More than 5,000 people, many of them children, crowded into stands of the D.C. Armory yesterday to gawk at cowboys who rode thundering broncos and bulls while adding a new dimension to images of the Wild West.

For many in the predominantly black audience, the two-day-long Bill Pickett Invitational Rodeo was the first chance they'd had to see authentic black cowboys and cowgirls in action. And for many, the black rodeo became an afternoon's corrective history lesson.

"Hey, there you go," Harold Cash said to a shy boy who had offered the towering, coffee-colored cowboy his rodeo program to autograph.

With flickering dark eyes and a toothy grin, Cash, of Houston, bowed and handed back proof of his existence to all who cared to ask him. And many did, venturing as close as they ever had to quarter horses and bulls that rocked impatiently behind steel-tube fences.

"A lot of these kids ain't never seen a black cowboy," Cash said. "I know when I was growing up in Wharton, Tex., I didn't know nothing about black cowboys, either. All I knew was Roy Rogers and the Lone Ranger."

But Cash and rodeos like the Pickett Invitational through its "salute to black cowboys" are changing the popular mythology of the Old West.

In stark contrast to the Frederick Remington renderings and Hollywood images of the American West as a strictly white, male domain, historians now claim that one of seven cowboys was black in the late 19th century zenith of the Wild West era.

Bill Pickett, a black cowboy for whom the rodeo is named, is said to have originated bulldogging, an event in which a cowboy throws a bull to the ground by its horns. A Denver Post reporter in 1904 referred to Pickett as the "Dusty Demon of the Cow Range."

Bull rider Charlie (Pee Wee) Sampson, who performed Saturday, became the first black world champion bull rider in 1982.

"Blacks have always been involved in rodeos," said Keith Williams, a beefy 25-year-old from Tulsa. "It's just that we and our black ancestors have not been recognized."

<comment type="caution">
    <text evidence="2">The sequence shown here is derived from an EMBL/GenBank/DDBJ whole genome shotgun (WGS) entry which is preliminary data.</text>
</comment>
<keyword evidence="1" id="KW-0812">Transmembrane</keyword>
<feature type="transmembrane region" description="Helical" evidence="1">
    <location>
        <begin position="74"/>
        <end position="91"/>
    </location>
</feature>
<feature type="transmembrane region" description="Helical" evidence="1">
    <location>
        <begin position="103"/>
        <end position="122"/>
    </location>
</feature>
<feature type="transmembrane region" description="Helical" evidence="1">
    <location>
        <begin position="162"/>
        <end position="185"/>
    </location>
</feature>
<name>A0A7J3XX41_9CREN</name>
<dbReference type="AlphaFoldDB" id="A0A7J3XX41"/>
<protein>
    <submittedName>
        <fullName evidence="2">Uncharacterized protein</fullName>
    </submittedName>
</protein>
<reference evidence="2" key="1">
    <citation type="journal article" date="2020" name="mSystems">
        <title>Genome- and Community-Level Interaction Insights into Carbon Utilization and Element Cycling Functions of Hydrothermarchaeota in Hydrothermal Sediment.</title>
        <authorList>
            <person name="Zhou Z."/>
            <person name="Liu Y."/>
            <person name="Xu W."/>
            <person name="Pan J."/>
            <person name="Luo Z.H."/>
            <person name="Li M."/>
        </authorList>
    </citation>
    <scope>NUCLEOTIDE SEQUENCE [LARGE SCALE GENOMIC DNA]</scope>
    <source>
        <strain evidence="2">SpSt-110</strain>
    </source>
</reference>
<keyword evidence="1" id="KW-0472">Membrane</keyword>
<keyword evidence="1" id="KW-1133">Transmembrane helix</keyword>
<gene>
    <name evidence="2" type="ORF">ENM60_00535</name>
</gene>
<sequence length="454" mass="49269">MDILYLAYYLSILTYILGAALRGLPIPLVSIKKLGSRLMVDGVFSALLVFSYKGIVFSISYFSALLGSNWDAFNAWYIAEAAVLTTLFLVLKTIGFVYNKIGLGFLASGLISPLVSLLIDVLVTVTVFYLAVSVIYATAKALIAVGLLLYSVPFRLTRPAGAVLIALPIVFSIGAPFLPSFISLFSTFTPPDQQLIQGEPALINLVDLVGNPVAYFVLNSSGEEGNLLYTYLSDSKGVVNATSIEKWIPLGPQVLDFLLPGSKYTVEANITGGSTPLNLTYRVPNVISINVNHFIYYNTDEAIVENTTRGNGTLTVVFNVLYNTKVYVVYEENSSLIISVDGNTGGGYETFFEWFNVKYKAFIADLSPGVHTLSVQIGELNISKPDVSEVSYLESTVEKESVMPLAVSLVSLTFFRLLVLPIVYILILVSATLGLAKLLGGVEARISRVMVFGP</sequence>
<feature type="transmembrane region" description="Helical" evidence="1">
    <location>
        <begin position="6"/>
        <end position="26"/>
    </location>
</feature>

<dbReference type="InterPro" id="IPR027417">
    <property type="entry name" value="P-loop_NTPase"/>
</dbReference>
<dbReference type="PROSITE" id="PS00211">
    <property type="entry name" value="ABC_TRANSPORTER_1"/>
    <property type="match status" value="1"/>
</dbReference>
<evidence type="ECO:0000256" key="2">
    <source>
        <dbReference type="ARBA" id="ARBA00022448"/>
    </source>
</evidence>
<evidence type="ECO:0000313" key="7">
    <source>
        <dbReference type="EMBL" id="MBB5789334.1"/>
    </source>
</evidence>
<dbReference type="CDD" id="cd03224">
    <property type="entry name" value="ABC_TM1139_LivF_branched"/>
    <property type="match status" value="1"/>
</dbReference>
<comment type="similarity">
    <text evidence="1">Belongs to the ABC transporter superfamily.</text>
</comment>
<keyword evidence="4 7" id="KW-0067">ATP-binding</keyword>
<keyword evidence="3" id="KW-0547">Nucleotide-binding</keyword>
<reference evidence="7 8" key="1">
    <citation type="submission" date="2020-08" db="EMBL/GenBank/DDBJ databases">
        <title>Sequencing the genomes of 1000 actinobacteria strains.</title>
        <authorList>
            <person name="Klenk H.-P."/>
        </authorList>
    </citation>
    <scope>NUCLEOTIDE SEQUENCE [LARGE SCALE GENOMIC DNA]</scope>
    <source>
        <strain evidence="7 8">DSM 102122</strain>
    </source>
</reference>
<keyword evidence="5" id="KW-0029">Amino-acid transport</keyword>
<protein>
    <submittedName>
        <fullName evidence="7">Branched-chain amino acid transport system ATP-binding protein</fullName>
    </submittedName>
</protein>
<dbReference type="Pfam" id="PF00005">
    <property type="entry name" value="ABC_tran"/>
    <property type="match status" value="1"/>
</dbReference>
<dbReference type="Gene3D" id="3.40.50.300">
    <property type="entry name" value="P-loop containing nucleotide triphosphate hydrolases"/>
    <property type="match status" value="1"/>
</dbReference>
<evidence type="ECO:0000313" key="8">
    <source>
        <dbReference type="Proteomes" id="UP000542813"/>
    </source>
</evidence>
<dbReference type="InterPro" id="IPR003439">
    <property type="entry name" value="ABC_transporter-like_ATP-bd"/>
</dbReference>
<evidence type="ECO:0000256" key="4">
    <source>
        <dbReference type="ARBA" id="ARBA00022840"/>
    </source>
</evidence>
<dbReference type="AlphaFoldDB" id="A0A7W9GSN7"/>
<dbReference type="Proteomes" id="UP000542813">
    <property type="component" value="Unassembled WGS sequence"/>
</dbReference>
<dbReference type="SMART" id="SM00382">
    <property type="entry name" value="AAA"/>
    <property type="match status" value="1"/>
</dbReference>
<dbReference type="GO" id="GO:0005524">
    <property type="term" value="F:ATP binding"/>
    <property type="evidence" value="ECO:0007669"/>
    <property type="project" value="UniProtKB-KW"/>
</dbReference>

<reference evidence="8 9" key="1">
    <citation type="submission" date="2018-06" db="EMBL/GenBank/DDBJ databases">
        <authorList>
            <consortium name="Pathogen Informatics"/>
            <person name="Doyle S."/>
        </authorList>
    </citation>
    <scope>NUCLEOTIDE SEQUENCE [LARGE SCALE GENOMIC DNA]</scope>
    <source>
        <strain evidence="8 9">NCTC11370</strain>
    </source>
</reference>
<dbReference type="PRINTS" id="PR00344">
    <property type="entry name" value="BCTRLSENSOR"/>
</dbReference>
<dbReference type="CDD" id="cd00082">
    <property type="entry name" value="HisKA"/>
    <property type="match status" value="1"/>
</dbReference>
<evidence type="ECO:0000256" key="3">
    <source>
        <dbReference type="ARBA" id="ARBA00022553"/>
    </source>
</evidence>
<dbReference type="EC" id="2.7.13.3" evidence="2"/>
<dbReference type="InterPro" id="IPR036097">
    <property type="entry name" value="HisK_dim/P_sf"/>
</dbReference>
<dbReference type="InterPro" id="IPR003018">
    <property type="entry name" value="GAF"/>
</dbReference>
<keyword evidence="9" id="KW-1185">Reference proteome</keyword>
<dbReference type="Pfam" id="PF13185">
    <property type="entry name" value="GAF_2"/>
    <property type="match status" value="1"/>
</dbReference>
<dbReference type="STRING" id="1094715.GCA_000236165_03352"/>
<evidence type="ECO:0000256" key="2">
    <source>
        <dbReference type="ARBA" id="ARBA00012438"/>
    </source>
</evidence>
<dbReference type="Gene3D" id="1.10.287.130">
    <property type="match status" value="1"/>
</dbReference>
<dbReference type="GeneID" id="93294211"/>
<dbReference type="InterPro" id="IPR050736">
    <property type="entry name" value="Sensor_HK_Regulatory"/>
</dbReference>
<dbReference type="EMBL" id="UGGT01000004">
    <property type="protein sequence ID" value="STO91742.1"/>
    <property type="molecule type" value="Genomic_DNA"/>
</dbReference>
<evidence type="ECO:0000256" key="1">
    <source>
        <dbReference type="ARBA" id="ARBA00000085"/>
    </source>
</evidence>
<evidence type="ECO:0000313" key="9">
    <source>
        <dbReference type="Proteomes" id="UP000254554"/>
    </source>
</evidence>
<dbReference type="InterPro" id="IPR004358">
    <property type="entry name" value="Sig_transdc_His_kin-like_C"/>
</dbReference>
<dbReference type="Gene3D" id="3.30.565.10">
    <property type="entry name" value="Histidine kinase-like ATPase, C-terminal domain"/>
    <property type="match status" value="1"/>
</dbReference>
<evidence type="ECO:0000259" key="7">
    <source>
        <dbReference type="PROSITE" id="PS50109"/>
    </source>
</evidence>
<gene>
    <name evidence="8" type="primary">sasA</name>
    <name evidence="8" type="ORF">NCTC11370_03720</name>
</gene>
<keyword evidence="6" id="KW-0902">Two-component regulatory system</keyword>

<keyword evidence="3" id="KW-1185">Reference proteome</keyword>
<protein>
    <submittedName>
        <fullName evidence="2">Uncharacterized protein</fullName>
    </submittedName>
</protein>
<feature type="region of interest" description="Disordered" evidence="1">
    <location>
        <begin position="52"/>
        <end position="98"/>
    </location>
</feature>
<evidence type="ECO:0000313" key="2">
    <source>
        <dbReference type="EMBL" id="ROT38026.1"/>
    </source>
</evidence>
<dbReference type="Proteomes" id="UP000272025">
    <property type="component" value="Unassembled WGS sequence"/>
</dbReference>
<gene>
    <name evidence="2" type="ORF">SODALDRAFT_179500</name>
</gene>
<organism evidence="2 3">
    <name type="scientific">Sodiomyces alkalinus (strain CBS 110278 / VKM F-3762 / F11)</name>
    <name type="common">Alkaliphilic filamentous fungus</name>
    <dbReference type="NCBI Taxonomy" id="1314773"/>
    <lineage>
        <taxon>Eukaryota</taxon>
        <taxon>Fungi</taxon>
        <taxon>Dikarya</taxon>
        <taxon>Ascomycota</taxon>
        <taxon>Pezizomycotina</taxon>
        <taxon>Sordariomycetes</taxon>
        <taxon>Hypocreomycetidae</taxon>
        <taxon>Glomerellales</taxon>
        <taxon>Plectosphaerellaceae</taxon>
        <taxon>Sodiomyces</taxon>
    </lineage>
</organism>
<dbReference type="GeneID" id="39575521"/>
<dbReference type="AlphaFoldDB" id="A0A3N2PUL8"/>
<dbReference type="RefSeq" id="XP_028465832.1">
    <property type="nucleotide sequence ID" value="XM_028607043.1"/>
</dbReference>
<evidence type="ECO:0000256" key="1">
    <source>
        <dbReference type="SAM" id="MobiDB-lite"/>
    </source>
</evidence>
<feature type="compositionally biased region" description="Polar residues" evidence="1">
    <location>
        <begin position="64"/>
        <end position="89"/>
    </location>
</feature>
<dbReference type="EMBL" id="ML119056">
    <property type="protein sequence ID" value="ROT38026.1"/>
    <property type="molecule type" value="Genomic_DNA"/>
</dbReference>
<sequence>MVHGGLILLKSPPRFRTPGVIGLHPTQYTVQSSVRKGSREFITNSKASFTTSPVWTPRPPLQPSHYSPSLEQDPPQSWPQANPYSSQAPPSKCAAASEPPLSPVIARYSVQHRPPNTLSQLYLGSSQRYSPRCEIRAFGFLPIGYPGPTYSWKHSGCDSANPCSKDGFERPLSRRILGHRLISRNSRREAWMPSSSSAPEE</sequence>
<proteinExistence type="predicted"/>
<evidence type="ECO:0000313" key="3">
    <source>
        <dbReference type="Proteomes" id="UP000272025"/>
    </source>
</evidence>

Williams, who said God has always intended him to ride leaping quarter horses bareback, is a cowboy through and through. He said the western boots and jeans, snake-skin belt and bicycle-reflector-sized silver buckle at his narrow waist are no put-on.

"I'm a cowboy to my soul," he said in a southwestern drawl. "Every now and then when I go to a western clothing store -- if I'm not in a familiar place -- they look at you like you can't be a cowboy. Like there ain't no such thing."

"I think these are positive role models," said Lorraine Brannon, a Northwest Washington clinical psychologist, who was at the rodeo. "I think it is good for kids to know that we are part of the making of American history in all its facets."

Organizers of the rodeo, which was sponsored by Adolph Coors Co., said 134 cowboys and cowgirls performed during the weekend rodeo. Most, but not all of them, are black.

Rick Healey, a Washington area white construction worker who grew up in the West, said he came to ride in the rodeo in the name of his father, who died three weeks ago.

Looking out over the throng of lean, square-jawed blacks riding tall on their steeds, Healey said color is not the definition of a cowboy.

"We're all doing the same thing," he said. "We're doing the same thing because we're all cowboys."